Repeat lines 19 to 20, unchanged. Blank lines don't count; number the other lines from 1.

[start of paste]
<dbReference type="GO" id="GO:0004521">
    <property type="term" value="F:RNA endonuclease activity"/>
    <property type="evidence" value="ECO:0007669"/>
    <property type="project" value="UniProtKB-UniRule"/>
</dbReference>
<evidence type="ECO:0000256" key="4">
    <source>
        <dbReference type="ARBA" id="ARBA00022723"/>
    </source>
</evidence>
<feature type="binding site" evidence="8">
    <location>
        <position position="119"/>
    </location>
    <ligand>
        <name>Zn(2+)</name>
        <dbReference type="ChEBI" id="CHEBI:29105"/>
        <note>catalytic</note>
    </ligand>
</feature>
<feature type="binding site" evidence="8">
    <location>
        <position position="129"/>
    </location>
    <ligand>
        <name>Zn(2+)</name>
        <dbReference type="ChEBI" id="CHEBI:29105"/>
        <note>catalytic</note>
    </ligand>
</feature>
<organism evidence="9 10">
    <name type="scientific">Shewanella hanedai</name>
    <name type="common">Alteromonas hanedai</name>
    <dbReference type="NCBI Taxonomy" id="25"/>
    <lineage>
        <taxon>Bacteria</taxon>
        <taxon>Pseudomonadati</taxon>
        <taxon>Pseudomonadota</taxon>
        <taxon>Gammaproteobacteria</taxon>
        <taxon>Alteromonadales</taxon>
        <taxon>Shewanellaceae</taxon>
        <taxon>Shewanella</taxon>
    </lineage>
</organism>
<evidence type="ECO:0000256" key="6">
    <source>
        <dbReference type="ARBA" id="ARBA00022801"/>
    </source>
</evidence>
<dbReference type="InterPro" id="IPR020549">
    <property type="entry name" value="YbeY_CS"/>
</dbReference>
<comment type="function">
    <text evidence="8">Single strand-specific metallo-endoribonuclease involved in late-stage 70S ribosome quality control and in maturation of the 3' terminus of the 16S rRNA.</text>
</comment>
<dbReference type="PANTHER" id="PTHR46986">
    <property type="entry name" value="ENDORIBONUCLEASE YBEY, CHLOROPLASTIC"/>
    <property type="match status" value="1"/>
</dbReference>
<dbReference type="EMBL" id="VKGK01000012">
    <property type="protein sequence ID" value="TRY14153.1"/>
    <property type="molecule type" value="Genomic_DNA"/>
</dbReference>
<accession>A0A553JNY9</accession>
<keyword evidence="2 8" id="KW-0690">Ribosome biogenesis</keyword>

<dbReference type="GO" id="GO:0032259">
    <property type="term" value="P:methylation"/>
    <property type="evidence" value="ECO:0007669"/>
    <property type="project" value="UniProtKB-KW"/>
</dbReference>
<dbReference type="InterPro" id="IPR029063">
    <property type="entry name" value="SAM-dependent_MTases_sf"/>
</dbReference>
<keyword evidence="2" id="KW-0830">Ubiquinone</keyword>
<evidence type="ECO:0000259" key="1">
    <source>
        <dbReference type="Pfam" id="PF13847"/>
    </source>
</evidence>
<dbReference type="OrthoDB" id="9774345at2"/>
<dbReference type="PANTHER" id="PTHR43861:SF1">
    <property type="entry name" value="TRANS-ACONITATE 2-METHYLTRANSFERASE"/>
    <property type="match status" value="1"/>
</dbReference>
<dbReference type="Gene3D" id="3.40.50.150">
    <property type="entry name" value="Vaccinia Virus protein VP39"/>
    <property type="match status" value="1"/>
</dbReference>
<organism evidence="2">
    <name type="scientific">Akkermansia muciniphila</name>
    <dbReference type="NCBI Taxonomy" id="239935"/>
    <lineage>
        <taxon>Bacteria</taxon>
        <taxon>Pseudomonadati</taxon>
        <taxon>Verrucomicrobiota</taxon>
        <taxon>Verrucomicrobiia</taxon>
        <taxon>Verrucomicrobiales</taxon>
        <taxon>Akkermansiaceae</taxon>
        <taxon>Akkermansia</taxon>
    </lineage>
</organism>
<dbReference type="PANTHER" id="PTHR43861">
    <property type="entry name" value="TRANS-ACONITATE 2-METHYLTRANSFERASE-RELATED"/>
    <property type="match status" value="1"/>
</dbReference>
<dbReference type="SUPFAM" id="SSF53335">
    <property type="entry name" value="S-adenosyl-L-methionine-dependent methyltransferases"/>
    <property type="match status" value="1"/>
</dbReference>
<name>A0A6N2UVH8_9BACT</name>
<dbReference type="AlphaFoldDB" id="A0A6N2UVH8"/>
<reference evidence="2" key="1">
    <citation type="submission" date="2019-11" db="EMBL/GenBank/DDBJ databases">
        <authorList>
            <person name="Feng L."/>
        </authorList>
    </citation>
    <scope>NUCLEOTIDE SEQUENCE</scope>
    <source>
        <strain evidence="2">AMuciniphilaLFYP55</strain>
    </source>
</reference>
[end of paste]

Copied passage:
    </ligand>
</feature>